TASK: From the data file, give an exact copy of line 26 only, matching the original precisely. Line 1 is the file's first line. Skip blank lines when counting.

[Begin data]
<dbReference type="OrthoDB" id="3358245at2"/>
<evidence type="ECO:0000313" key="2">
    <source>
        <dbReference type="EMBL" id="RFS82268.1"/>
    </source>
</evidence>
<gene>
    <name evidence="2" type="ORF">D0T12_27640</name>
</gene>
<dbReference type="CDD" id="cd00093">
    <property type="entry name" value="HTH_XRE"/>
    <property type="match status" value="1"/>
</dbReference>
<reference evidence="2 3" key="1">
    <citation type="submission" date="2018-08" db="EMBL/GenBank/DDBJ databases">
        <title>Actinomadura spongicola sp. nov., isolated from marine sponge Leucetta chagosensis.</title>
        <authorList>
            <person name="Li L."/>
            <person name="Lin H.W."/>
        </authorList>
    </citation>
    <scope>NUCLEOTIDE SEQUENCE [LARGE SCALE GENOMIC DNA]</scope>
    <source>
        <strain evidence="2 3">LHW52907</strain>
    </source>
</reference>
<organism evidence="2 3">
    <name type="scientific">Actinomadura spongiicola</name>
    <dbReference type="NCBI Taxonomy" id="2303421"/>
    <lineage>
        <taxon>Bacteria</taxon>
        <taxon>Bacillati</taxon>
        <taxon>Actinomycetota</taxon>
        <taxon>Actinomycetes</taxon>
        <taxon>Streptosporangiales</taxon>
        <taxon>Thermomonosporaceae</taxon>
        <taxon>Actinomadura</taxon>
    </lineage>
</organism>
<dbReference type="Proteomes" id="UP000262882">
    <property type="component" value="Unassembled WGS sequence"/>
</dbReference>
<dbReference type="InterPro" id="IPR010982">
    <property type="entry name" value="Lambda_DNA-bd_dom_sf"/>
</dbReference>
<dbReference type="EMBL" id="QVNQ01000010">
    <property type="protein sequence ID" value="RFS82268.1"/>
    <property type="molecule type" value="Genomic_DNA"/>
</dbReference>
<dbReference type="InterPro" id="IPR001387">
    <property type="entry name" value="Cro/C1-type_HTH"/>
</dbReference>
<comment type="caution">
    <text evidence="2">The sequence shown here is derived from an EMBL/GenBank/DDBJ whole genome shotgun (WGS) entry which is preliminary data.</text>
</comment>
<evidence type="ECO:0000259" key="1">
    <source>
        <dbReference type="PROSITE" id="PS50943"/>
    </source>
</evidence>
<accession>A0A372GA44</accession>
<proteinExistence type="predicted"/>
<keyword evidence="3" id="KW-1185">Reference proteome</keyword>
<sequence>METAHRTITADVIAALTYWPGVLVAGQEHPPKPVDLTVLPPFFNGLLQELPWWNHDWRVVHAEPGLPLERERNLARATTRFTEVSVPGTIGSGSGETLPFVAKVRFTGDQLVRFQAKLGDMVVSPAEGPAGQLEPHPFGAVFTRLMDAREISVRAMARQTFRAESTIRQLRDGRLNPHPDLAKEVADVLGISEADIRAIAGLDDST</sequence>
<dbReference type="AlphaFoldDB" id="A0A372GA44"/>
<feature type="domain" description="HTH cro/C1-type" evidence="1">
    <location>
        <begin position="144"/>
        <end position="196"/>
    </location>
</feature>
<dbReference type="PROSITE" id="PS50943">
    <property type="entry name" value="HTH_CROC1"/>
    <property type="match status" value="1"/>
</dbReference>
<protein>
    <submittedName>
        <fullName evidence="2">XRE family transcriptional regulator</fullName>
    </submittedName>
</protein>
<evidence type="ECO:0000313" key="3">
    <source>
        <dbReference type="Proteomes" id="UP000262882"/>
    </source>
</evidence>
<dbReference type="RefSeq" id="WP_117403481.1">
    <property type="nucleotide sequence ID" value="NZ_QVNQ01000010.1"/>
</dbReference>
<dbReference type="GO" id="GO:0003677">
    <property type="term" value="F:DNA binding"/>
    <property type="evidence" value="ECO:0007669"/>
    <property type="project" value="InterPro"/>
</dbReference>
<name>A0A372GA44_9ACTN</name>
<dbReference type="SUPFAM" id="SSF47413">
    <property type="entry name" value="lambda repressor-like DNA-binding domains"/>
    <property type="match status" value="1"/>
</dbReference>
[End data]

</reference>